Keep eggs cold: Eggs should be refrigerated within two hours of purchase and should be placed in the coldest section of the refrigerator in their original carton; eggs should not be kept in the refrigerator door. The carton helps protect the eggs from damage and odours. Don't crack the shell of an egg until you want to use it. Hard-cooked eggs, in shell or peeled, and pickled eggs can be stored in the refrigerator for up to one week. Hard-cooked yolks should be used within five days. If you include eggs in your lunch, make sure to include an icepack to keep the eggs cold.

Keep clean: Remember to wash your hands, utensils, cutting boards, and counters carefully with soap and warm water before and after handling raw eggs. This helps avoid potential cross contamination and prevent the spread of foodborne illness related to eggs.

Cook thoroughly: Eggs and egg-based foods should be cooked thoroughly to ensure they are safe to eat. This includes the yolk part of the egg, which should not be runny. Serve egg dishes immediately after cooking and store any leftovers in containers and refrigerate them within two hours. Uncooked cookie dough and batters made with raw eggs can contain Salmonella and should not be tasted or eaten until they are cooked thoroughly. You should use pasteurized egg products instead of raw eggs when you are preparing uncooked homemade foods that use raw eggs, such as icing or Caesar salad dressing.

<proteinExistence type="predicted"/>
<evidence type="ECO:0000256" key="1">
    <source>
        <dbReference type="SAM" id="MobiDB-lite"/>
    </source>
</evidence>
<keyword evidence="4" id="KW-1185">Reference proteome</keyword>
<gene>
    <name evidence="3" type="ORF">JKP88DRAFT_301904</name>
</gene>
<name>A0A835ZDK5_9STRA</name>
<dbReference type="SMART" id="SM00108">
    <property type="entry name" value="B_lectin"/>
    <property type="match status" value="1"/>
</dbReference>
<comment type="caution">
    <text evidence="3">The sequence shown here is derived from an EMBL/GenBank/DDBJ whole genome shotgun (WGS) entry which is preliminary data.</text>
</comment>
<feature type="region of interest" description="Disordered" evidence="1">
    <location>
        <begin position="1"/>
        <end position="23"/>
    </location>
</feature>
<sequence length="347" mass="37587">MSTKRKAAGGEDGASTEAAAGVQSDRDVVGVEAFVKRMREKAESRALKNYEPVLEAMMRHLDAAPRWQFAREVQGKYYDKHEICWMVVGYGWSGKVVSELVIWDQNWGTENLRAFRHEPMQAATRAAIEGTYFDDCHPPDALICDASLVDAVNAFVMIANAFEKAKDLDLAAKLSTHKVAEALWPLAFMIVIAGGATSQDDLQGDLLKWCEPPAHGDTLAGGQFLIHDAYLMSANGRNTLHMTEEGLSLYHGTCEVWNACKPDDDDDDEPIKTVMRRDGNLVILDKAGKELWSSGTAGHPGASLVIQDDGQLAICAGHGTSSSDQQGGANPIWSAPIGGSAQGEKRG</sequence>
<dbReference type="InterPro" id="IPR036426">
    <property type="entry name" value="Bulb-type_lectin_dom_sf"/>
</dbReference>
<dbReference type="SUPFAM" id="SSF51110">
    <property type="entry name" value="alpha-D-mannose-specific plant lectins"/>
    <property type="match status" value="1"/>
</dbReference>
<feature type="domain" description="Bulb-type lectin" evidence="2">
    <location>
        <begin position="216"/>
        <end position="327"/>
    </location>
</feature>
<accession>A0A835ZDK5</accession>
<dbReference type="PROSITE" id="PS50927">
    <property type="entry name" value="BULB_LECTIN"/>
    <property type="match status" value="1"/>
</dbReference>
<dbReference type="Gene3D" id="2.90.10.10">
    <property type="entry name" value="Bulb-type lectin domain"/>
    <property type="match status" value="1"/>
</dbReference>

Easter eggs: Decorated eggs that have been left out on display are not safe to eat. If you want to eat the eggs you decorate you should hard boil them thoroughly and then cool them (either by immersing them in cold tap water or on the counter until they have reached room temperature) before placing them in the fridge. Use a non-toxic colouring dye on eggs. Be sure that eggs are kept cold before and after dyeing. Between dyeing and cooling, they should be out of the refrigerator for no more than two hours in total. Coloured eggs can be stored in a covered container in the refrigerator for up to one week.

It is estimated that there are approximately 11 million cases of food-related illnesses in Canada every year. Many of these illnesses could be prevented by following proper food handling and preparation techniques.

For more information on food safety tips for eggs, please visit:

Government of Canada's Egg Safety Tips

Government of Canada's Food Safety website

Partnership for Consumer Food Safety Education's Be Food Safe Canada Campaign


Post - Top - Home - Printer Friendly - Translate

Subject: RE: BS: poached eggs - the nitty gritty
From: GUEST,Eliza
Date: 14 Mar 12 - 03:35 PM

I use a frying pan half full of water with 2 teaspoons of vinegar. When the water simmers I put in metal scone cutters (the large size) and crack the eggs into those. Once the eggs are a bit solid, I pull out the scone cutters and let the eggs poach. This stops them spreading out in a messy shape, but they aren't coddled, they're truly poached. A slatted plastic spoon gets them out when they're cooked to our taste (soft in middle but shaped on the outside) Once on the toast, I put a small knob of butter on each one. (The vinegar adds a delicate flavour, unmistakeable but necessary!)


Post - Top - Home - Printer Friendly - Translate

Subject: RE: BS: poached eggs - the nitty gritty
From: JohnInKansas
Date: 14 Mar 12 - 05:03 PM

Some lore on eggs that might include some bits that are actually true.